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Digital snippets: Pokémon Go, McQueen’s DNA, luxury’s executive changes, AI, VR and more

McQueen pure human - digital snippets
Alexander McQueen’s DNA turned into leather in designer Tina Gorjanc’s Pure Human project

If there’s one thing that’s grabbed everyone’s attention this past fortnight, it has of course been Pokémon Go. The augmented reality mobile game has reportedly gained as many users as Uber and Tinder, topped Twitter’s daily users, and started seeing people spend more time with it than in Facebook. It also caused Nintendo’s share price to increase by more than $7bn.

We published a great piece looking at what retailers can learn from it in a broader location-marketing sense.  Also worth reading is this story tracking the retail invasion of Pokémons, via Racked, and another looking at why retailers should care about Pokémon’s forthcoming ads.

Beyond that, the news to know in the fashion, digital comms and technology space this week (and there’s a lot of it!), spans everything from an experiment with DNA in textile design to the plethora of changes at the helm of the industry’s luxury houses, the impact artificial intelligence might have on brands, not to mention how we’re faring with virtual reality so far…

  • Fashion that gets under the skin – designer creates leather prototypes grown from Alexander McQueen DNA (as pictured) [NY Times]

  • Luxury fashion: a year of big moves [The Industry]

  • Amazon Prime Day: Wow… but not yet a fashion must-buy [Trendwalk]

  • What Amazon could learn from Yoox Net-a-Porter, the “world’s biggest luxury fashion store” [Quartz]

  • Fashion apparel retailing in the age of artificial intelligence [WWD]

  • Luxury brands get off to an awkward start with virtual reality [Glossy]

  • Is a holographic fashion show for VR clothing the future? [The Creators Project]

  • The store of the future: physical retailers must stage experiences, embrace omnichannel and harness data [BoF]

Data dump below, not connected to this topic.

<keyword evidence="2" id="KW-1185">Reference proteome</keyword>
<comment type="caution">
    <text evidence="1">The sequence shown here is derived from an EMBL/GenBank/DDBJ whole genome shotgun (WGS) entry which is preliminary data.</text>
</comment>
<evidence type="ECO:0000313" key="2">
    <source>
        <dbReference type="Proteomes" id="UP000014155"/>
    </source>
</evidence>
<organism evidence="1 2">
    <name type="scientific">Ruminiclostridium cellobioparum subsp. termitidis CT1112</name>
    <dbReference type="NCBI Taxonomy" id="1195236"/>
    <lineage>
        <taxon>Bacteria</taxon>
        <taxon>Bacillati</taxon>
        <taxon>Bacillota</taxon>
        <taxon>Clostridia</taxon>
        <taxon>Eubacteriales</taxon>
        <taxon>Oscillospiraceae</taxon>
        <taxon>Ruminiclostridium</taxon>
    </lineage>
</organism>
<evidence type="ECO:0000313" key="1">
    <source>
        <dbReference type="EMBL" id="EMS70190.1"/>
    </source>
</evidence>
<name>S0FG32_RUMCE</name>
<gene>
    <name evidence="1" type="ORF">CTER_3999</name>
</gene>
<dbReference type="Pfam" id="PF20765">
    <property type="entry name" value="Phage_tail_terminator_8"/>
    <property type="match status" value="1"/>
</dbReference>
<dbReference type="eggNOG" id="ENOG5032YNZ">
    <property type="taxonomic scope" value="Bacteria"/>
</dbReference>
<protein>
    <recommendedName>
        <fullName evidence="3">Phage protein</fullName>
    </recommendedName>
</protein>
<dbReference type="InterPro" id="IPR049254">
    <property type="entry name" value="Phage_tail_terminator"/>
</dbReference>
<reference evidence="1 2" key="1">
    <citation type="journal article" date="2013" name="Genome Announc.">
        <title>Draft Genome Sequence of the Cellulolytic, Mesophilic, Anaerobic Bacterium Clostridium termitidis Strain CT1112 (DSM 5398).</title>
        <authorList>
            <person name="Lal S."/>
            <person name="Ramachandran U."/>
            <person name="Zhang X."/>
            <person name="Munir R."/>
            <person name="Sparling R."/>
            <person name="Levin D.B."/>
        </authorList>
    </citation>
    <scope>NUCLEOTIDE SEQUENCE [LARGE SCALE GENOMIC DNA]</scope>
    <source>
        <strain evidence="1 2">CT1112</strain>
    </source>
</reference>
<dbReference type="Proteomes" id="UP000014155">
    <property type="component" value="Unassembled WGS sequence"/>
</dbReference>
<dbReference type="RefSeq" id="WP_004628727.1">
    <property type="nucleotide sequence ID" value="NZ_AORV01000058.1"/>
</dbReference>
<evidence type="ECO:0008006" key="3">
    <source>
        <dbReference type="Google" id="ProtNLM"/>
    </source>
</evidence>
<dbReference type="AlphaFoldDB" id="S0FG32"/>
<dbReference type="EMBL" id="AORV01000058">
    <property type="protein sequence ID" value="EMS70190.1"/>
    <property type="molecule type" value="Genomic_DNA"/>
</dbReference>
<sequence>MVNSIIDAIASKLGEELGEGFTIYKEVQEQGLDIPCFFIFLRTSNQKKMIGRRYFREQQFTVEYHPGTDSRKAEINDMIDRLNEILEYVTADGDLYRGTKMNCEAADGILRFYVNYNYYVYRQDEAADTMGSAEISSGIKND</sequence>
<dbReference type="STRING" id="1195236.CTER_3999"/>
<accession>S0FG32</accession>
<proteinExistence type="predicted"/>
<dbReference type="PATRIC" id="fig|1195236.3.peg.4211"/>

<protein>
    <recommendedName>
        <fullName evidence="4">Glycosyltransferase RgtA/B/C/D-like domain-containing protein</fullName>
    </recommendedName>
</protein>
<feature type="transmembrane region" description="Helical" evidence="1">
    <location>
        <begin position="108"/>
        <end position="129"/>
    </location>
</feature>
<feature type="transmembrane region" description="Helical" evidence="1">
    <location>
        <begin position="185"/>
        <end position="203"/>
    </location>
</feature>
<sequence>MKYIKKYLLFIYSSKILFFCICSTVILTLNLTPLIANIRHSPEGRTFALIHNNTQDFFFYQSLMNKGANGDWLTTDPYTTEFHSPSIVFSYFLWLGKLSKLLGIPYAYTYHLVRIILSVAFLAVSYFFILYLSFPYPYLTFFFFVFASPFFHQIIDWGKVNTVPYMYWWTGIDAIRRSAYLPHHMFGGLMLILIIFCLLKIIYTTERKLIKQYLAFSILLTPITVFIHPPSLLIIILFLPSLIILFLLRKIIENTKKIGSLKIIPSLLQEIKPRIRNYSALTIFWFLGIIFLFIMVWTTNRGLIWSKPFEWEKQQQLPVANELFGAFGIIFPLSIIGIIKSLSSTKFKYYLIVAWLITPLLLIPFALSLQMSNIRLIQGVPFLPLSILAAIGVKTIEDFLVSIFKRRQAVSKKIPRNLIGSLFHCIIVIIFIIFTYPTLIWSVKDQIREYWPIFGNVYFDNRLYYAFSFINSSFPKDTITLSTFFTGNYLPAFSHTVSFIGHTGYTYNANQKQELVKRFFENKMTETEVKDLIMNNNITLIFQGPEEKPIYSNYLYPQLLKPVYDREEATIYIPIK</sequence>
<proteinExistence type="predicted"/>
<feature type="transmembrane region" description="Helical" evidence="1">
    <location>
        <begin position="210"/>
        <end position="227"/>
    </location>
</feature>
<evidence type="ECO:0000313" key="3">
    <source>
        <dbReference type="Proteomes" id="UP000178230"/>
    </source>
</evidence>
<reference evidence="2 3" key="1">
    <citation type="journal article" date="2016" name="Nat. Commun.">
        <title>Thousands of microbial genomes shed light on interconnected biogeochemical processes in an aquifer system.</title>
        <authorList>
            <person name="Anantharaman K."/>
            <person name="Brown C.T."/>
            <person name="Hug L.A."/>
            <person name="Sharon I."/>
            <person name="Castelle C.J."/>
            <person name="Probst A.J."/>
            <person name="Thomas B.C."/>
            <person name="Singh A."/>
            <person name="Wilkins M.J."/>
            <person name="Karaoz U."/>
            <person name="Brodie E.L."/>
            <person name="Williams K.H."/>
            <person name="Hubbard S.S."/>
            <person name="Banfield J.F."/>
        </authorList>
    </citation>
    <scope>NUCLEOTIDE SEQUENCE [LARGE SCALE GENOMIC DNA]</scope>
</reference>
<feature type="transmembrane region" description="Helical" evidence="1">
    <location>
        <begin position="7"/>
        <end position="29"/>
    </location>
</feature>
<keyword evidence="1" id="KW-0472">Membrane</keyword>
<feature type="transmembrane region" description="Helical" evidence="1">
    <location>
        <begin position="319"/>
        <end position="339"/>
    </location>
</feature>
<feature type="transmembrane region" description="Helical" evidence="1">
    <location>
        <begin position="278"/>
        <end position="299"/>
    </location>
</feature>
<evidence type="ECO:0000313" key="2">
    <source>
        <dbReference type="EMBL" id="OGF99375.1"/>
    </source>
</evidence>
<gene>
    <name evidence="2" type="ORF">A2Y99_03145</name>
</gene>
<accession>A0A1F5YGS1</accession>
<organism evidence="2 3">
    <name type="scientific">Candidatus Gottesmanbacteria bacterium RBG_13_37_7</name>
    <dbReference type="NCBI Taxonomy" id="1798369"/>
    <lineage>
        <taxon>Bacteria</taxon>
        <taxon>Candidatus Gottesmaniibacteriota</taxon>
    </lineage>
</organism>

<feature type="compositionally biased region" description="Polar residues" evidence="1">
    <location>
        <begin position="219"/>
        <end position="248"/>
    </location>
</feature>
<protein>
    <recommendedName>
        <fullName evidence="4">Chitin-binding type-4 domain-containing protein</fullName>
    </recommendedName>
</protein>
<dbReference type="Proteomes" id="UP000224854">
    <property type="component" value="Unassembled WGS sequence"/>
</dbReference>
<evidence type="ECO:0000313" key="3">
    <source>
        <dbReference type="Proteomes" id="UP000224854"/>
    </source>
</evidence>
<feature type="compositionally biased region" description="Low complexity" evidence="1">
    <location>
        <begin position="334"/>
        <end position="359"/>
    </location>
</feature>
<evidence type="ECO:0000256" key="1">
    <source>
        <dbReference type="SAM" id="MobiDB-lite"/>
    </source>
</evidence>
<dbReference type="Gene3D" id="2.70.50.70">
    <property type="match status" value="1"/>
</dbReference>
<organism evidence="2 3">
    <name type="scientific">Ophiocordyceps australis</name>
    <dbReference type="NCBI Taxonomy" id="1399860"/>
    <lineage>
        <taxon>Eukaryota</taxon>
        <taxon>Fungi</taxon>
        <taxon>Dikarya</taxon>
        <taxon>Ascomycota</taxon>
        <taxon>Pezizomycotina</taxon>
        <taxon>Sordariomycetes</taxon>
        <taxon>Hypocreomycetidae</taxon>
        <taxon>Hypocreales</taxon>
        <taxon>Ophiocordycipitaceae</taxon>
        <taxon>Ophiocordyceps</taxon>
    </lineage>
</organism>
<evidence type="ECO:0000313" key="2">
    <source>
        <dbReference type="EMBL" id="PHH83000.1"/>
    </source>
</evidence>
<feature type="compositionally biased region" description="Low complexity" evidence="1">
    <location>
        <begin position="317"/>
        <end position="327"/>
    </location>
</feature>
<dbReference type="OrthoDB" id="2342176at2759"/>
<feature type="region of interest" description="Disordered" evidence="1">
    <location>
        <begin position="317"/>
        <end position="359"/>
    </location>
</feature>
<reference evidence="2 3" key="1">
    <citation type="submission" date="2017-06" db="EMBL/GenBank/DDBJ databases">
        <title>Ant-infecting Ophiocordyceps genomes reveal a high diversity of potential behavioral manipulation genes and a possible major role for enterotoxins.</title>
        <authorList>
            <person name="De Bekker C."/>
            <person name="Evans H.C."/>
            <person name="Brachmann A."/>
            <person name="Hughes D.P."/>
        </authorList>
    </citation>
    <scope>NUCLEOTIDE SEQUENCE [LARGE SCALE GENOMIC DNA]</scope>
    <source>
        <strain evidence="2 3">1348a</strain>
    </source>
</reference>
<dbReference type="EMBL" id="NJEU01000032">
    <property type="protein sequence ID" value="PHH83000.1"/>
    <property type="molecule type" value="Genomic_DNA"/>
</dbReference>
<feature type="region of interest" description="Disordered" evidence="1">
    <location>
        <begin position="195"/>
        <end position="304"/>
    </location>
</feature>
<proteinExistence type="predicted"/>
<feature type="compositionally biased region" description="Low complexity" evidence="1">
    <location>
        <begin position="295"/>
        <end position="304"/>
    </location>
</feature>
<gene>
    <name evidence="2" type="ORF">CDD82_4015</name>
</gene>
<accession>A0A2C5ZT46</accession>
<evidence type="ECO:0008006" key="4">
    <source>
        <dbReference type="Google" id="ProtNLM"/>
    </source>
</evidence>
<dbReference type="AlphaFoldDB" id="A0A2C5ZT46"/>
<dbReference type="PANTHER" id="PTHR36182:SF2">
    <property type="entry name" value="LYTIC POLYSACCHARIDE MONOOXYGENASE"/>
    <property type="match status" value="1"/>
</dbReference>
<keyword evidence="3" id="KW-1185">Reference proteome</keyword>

• 5 ways shoppers are using mobile to make purchase decisions, according to Google [Fashionista]

  • Sephora is driving mobile sales with Tinder-like features and digital mad libs [Ad Week]

  • Stores must learn to think like Facebook [BoF]

  • Warby Parker is offering Snapchat-exclusive sunglasses [Techcrunch]

  • Birchbox tests Snapchat for customer service – turns to revamped video and voice calling feature [Digiday]

  • Why advertisers are forking over big bucks for custom Snapchat lenses [Ad Week]

  • Snapchat is looking at a way to recognize objects in your snaps and serve you related ads [Business Insider]

  • New study says people are more likely to buy from brands that use virtual reality [Ad Week]

  • Luxury brands embrace digital, but still wary of programmatic [The Drum]

  • Using an algorithm to figure out what luxury customers really want [HBR]

  • Amazon is developing a 3D modelling system to solve online clothes shopping’s biggest problem [Quartz]

  • How the future of fit could spell the end of retail returns [Retail Dive]

  • Back to bricks and mortar: how e-commerce has embraced the real world [The Guardian]

  • Where machines could replace humans—and where they can’t (yet) [McKinsey]

  • Confessions of a fashion start-up founder: ‘Fashion tech is the Wild West’ [Glossy]

  • 3 need-to-know live streaming apps in China (and how bloggers & brands are using them) [WGSN]

  • Payments firm Klarna adds Lyst to its collection [Reuters]

  • How valuable is trend forecasting in the post-internet age? [NJAL]

  • These acrylic nails double as an Oyster Card [PSFK]
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Digital snippets: Diesel’s ads on Pornhub, Chanel’s Instagram battle, why the fashion world hates wearables

Your round-up of the latest stories related to fashion and technology…


  • Why you’ll soon be seeing Diesel ads on Grindr, Tinder and Pornhub [i-D]
  • Chanel may have just won a battle for the Chanel Instagram account [The Fashion Law]
  • Why the fashion world hates wearables [Co.Design]
  • High tech innovation wears well at Ralph Lauren [Forbes]
  • Burberry debuts on Apple TV with menswear fashion show [Mashable]
  • Misha Nonoo will skip fashion week to follow a consumer calendar [Fashionista]
  • Everlane’s starting a private Instagram account for new products [Digiday]
  • How Belstaff maintains a strong defense against counterfeiters [Stores]
  • How Urban Decay gets its 4.1 million Instagram followers to shop [Digiday]
  • Victoria’s Secret furthers organic storytelling mastery via Angel-endorsed Snapchat takeover [Mobile Marketer]
  • Crocs bows to critics, deletes David Bowie tribute tweet [Brand Republic]
  • Meet the female CEOs running fashion’s biggest brands [Fashionista]
  • What fashion needs to know about cyber security [BoF]